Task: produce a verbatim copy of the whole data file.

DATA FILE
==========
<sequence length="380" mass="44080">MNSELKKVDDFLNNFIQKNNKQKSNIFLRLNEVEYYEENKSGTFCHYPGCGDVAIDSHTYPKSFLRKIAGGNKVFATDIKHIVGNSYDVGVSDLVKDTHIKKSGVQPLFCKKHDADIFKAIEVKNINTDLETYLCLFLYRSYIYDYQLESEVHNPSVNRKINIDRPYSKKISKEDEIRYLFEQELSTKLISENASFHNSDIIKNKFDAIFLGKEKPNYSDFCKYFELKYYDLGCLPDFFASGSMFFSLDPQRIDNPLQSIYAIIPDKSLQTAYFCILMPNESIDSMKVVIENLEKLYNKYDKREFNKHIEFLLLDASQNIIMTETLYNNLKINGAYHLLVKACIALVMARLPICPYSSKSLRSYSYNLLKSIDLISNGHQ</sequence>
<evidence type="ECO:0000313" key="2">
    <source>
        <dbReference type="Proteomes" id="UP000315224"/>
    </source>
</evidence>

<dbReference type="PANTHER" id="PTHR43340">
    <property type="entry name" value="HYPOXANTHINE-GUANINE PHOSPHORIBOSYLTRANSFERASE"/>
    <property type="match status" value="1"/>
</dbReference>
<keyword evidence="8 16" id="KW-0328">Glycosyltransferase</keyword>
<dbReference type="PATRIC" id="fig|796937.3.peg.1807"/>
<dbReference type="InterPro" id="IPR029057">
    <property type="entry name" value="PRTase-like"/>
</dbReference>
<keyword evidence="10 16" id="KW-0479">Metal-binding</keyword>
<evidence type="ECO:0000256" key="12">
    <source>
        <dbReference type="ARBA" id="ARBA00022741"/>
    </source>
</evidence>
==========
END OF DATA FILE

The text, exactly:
<sequence length="380" mass="44080">MNSELKKVDDFLNNFIQKNNKQKSNIFLRLNEVEYYEENKSGTFCHYPGCGDVAIDSHTYPKSFLRKIAGGNKVFATDIKHIVGNSYDVGVSDLVKDTHIKKSGVQPLFCKKHDADIFKAIEVKNINTDLETYLCLFLYRSYIYDYQLESEVHNPSVNRKINIDRPYSKKISKEDEIRYLFEQELSTKLISENASFHNSDIIKNKFDAIFLGKEKPNYSDFCKYFELKYYDLGCLPDFFASGSMFFSLDPQRIDNPLQSIYAIIPDKSLQTAYFCILMPNESIDSMKVVIENLEKLYNKYDKREFNKHIEFLLLDASQNIIMTETLYNNLKINGAYHLLVKACIALVMARLPICPYSSKSLRSYSYNLLKSIDLISNGHQ</sequence>
<evidence type="ECO:0000313" key="2">
    <source>
        <dbReference type="Proteomes" id="UP000315224"/>
    </source>
</evidence>

<dbReference type="PANTHER" id="PTHR43340">
    <property type="entry name" value="HYPOXANTHINE-GUANINE PHOSPHORIBOSYLTRANSFERASE"/>
    <property type="match status" value="1"/>
</dbReference>
<keyword evidence="8 16" id="KW-0328">Glycosyltransferase</keyword>
<dbReference type="PATRIC" id="fig|796937.3.peg.1807"/>
<dbReference type="InterPro" id="IPR029057">
    <property type="entry name" value="PRTase-like"/>
</dbReference>
<keyword evidence="10 16" id="KW-0479">Metal-binding</keyword>
<evidence type="ECO:0000256" key="12">
    <source>
        <dbReference type="ARBA" id="ARBA00022741"/>
    </source>
</evidence>